According to a survey of more than 1,000 business leaders, processing payroll is one of the biggest time-sucking tasks. In all, they’re spending about five hours per pay period on this task alone.

Does this sound familiar? If you’re spending more time and energy crunching numbers than you’d like to, it’s time to look into how to automate payroll.

While there are software solutions designed to simplify and streamline these processes, we all know how frustrating enterprise software projects can be. Today, we’re sharing how to make the most of this effort and come out on the other side more efficient than ever.

7 Factors to Consider When Implementing Payroll Automation​

To enable HR transformation you must follow proven best practices. While each company is unique, there’s no need to reinvent the wheel when it comes to the main components.

Below are the factors to consider as you prepare to transition from manual processes to payroll software automation.

1. Be Realistic With Your Timeline and Budget​

One of the quickest ways to tank your project is to go over budget or surpass your designated go-live date. That’s why it’s important to get these two elements right at the very beginning.

Meet with your project team and be realistic about how much money you’ll need to achieve full payroll process efficiency, including all of the tools, personnel, and outside resources required.

Then, break the project into actionable steps and determine how long each will take. It’s better to overestimate than come up short at this juncture. In fact, we recommend adding a contingency buffer just in case the worst should happen.

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2. Understand Your Project Scope​

Before diving into payroll automation, take the time to determine what software functionality you need and what level of effort is required. Some questions to ask include:

  • What are our immediate and long-term needs?
  • What are some of the pain points we want to address?
  • What is our budget and how much time can we allot to this project?
  • Can we complete all the requirements in-house or will we need to outsource?
  • Are our employees willing to embrace this change or do we expect some resistance?

There will be other questions to ask, including ones that are unique to your organization. The goal of this step is to clarify your needs before you start contacting and negotiating with vendors.

3. Devote Time to Business Reengineering​

An enterprise software project is the perfect opportunity to think about your business goals.

While the benefits of automating payroll are vast, which ones actually align with your business goals? By answering this question, you can determine what your future state payroll processes should look like.

Chances are, many of your payroll-related workflows are not optimized. If this is the case, we recommend identifying your pain points and then conducting business process reengineering or process improvement.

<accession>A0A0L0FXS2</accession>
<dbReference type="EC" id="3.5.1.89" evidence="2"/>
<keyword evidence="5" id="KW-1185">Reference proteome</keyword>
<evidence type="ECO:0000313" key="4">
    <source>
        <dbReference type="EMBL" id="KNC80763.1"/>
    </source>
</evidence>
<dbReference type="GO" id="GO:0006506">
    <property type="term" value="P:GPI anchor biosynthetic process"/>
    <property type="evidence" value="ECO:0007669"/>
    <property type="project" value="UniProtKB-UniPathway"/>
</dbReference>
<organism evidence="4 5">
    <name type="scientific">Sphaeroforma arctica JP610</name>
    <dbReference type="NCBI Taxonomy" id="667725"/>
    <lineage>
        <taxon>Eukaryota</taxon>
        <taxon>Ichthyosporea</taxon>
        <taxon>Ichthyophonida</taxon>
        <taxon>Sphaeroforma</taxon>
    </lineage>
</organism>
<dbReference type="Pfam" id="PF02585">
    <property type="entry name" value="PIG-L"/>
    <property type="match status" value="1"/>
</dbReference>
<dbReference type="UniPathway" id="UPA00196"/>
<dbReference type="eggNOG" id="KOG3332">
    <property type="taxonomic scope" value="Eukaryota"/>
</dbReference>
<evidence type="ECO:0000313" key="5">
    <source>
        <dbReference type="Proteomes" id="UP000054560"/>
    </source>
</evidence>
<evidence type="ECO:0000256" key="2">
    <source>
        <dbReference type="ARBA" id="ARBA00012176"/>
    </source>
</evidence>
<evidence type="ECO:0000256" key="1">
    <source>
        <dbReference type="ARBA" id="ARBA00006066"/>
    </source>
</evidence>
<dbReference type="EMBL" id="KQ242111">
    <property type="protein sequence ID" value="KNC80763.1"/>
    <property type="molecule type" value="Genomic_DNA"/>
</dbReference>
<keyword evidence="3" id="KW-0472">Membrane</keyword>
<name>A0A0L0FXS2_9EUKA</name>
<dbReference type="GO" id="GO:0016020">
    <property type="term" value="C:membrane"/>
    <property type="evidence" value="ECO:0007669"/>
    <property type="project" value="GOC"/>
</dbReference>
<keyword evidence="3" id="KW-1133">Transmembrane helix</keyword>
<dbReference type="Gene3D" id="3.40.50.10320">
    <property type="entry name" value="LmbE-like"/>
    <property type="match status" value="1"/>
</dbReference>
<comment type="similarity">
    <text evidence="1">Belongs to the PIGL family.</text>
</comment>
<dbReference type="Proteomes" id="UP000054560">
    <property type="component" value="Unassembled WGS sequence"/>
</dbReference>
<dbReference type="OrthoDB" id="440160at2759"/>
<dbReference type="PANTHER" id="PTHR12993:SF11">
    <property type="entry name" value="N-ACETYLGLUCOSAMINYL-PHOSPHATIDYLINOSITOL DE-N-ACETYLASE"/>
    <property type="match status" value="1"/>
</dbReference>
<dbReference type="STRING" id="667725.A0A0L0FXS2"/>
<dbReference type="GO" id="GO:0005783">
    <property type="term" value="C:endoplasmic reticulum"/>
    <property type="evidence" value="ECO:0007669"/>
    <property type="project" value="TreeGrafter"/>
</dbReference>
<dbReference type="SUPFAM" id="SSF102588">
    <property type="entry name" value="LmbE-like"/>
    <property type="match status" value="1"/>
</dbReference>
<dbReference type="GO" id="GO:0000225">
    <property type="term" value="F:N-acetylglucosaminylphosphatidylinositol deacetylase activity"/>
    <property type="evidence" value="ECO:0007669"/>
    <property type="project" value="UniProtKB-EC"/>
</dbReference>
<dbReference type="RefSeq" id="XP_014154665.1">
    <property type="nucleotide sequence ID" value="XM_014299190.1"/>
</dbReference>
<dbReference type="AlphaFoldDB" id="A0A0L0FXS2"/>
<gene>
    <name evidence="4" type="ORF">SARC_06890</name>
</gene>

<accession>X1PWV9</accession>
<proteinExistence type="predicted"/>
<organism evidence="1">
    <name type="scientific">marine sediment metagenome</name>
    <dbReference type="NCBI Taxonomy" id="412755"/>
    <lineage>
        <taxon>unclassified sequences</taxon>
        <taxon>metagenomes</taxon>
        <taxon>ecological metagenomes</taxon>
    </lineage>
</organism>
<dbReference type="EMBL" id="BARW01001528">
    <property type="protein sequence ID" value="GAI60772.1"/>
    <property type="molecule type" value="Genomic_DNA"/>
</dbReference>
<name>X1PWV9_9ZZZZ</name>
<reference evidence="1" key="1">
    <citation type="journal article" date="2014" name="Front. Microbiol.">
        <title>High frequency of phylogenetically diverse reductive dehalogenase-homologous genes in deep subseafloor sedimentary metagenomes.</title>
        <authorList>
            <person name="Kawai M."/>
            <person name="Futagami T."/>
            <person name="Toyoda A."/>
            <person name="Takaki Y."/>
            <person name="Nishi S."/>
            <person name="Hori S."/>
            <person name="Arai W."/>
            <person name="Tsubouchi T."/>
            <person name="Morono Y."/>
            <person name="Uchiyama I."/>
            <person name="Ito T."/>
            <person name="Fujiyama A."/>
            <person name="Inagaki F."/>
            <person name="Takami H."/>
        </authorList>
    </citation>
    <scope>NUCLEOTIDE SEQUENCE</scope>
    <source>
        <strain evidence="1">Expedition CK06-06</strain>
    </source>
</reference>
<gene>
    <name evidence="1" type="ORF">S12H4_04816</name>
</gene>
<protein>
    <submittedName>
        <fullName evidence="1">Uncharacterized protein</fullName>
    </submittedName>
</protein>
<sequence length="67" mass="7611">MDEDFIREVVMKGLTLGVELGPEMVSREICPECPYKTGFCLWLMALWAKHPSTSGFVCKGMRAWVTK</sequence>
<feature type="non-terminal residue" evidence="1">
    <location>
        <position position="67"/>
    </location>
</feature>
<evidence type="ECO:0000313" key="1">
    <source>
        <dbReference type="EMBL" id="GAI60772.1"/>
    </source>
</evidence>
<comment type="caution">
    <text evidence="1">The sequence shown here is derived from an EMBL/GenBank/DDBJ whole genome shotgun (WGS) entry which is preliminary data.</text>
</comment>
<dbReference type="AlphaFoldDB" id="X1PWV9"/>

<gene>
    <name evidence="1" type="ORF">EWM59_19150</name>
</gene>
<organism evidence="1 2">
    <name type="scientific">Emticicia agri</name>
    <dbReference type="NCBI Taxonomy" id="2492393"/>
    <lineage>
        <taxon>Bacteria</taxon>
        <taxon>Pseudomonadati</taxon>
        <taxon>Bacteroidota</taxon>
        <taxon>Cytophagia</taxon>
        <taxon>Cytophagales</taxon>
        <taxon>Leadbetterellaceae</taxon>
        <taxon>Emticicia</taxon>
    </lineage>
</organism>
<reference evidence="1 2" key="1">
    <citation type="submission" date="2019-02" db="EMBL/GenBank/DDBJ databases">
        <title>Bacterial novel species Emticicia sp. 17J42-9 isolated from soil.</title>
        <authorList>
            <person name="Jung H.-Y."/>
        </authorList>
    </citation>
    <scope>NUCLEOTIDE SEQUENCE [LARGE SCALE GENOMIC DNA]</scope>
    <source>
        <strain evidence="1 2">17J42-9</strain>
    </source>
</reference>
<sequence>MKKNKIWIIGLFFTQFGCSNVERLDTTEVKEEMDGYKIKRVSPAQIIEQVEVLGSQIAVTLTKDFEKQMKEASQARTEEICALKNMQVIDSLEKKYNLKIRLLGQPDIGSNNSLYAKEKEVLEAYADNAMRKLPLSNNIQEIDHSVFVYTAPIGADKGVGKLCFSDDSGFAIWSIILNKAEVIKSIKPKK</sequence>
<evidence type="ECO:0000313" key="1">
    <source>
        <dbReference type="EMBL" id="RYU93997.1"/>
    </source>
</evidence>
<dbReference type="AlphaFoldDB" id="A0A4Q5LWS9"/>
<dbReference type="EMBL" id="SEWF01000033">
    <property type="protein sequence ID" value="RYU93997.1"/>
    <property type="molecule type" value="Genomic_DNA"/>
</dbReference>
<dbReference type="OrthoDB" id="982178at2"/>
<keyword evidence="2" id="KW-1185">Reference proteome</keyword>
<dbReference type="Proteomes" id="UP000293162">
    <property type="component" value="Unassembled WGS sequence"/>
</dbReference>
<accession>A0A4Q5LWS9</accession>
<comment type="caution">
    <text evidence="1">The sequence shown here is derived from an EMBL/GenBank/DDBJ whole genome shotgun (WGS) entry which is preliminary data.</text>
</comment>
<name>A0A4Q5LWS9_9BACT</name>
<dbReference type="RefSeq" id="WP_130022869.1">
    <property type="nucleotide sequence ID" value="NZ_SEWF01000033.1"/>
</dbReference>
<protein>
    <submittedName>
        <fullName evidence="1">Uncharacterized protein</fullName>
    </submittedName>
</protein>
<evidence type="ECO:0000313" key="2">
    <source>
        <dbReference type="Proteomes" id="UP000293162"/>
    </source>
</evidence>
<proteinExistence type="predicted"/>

Skipping this step could mean automating an inefficiency, which is never an outcome you want.

4. Assemble a Cross-Functional Team​

In addition to your core implementation team, consider creating a cross-functional team. This will ensure the new software is aligned with your employees’ needs.

While the project will focus on your payroll systems, remember that there are many other departments outside accounting that will need to use the software. Include representatives from each of your central departments, including:

  • Accounting
  • HR
  • Financial
  • Recruiting
  • Sales
  • Project Management

Choose individuals who will be willing to share their opinions and give their honest feedback on the solution.

5. Plan a Phased Approach

An HR-related automation project is usually best approached in phases. This means that once your team completes one phase, they’ll evaluate how it went and make necessary changes before moving on to the next phase.

Some of the benefits of this approach include:

  • Introduces the system gradually to your employees
  • Avoids expensive, time-consuming rework
  • Allows you to identify and solve problems before they snowball
  • Reduces scope creep, which could cut into your timeline and budget

6. Prioritize Risk Management

Any time you implement a new type of HR solution, there are inherent risks. This includes general risks around system reliability and security, as well as specific risks that relate to your company in particular.

As you move forward, you may need to take steps to prevent those vulnerabilities. This might include:

  • Ensuring senior management is providing adequate support
  • Pushing other upcoming projects to the back burner
  • Making certain infrastructure changes or adjustments to support the implementation
  • Hiring an enterprise software consultant to help you understand and manage potential risks

7. Secure Sensitive Data

Finally, let’s talk about data security.

Your accounting team handles some of the most sensitive and confidential information in your organization.

As you transition your data from one system to the next, make sure this information is kept secure. Your IT team can help with this task by creating a plan to back up and safely transfer all employee data.

Before you start to migrate data, it’s also helpful to reach out to your vendor and ask about any security and data backup features they offer.

How to Automate Payroll the Right Way​

Automating your payroll processes can save your company time and money by conserving resources and boosting employee productivity.

However, this is only true if you carefully approach your payroll automation project.

To learn more about how to automate payroll, contact our enterprise software consulting team below.

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